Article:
Vegetation conservation to reduce hidrometeorological risks on a border metropoli

Keywords: green infrastructure, ecosystem services, risks, metropolitan area, Tijuana

Abstract

Land cover change affects landscape dynamics, especially in big cities, which leads to increased risks when extreme meteorological events occurs and reduces resilience capacity. The Tijuana-Tecate-Rosarito metropolitan area, characterized by a rough topography, lack of green space, high biodiversity and endemism, is prone to landslide and floods risks. To solve these problems, this study proposes a green infrastructure plan (interconnected green spaces). Based on the construction of a land use-cover map using satellite images, the plan includes the conservation of risk areas of steep slopes, water courses and unique biodiversity areas and analyzes different scenarios and their legal feasibility. Results show that by enforcing legislation and not constructing on risk areas, a great part of the natural vegetation with good connectedness can be conserved. If special ecological areas are introduced, conservation areas and their connectedness increase. That said, existing regulations are insufficient, dispersed or not enforced.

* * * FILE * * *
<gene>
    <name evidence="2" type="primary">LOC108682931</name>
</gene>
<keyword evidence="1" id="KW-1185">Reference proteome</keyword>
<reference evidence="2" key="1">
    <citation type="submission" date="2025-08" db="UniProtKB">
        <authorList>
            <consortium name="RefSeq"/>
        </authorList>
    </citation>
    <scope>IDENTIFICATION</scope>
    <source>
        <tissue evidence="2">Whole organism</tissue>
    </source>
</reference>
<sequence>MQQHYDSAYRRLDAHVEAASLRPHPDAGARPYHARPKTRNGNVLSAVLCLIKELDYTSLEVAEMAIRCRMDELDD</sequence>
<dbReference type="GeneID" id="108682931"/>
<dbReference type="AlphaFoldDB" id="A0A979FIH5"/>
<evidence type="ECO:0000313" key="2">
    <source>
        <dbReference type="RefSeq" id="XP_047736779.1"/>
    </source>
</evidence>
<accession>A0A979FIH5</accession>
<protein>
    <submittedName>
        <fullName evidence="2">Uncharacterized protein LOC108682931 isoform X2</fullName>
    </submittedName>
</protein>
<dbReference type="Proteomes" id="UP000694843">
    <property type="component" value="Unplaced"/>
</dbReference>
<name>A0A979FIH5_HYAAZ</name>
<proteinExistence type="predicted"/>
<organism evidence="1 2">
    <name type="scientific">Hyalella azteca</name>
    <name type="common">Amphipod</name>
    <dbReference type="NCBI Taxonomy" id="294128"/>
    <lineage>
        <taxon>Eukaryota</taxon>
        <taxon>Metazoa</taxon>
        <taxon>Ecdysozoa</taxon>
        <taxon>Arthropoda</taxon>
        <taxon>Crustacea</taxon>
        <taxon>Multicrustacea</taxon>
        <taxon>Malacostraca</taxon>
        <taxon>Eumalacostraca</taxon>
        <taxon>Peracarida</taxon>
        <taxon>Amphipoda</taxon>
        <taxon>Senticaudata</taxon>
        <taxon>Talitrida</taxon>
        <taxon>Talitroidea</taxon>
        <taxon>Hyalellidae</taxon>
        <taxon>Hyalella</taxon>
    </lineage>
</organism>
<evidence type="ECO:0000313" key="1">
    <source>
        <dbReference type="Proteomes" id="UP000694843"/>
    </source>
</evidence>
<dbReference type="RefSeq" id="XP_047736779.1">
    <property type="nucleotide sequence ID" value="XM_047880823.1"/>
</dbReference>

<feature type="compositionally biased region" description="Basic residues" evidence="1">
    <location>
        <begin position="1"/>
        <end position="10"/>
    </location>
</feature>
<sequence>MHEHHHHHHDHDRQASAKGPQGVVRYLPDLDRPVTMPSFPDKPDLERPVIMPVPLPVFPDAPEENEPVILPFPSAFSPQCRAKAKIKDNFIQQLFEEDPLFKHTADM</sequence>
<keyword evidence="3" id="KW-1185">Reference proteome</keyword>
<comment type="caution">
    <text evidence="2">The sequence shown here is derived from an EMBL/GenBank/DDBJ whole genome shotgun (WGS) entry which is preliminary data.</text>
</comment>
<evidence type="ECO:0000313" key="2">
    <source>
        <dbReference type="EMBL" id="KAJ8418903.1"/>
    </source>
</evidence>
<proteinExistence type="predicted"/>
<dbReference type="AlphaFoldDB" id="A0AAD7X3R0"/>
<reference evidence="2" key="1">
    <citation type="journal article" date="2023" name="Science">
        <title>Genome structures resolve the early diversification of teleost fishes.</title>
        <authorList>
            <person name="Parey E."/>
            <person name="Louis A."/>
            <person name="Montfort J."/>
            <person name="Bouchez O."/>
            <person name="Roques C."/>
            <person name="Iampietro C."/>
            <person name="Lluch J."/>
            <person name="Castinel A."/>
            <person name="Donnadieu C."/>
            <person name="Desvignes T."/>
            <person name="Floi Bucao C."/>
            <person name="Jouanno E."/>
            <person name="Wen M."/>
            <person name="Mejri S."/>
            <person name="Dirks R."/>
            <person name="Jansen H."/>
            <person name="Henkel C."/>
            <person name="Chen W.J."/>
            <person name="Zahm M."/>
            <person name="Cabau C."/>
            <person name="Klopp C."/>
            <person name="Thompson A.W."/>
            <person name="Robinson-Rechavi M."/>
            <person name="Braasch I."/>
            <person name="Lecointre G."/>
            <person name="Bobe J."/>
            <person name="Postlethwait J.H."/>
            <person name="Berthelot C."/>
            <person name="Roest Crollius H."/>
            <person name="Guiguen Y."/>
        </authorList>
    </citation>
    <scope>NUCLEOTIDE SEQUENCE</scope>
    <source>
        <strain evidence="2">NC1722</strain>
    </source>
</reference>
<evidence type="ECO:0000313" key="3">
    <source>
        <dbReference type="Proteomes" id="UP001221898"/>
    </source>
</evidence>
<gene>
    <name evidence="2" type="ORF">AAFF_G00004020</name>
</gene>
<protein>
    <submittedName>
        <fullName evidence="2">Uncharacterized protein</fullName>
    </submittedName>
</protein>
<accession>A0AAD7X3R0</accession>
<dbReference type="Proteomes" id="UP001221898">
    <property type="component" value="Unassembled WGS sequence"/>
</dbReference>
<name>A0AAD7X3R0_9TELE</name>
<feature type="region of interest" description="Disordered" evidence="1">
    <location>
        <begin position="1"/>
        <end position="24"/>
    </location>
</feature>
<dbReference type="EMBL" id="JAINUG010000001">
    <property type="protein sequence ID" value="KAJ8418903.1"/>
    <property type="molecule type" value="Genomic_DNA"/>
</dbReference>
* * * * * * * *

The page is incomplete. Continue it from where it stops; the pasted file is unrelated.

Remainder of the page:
Published
17-January-2017
Section
Articles
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Yazmin Ochoa González
Mexican. Master in Integrated Enviromental Management, licensed in Biology by  Universidad de Guadalajara, researcher at El Colegio de la Frontera Norte, Departamento de Estudios Urbanos y del Medio Ambiente. Research line: Landscape ecology.
Lina Ojeda Revah
Mexican. PhD, researcher at El Colegio de la Frontera Norte, Departamento de Estudios Urbanos y del Medio Ambiente. Research lines: landscape ecology and green infrastructure. Recent publications: Cuando las áreas verdes se transforman en paisaje. La visión de Baja California (2014), in collaboration with Ileana Espejel, Colegio de la Frontera Norte.  isbn: 978-607-479-144-0.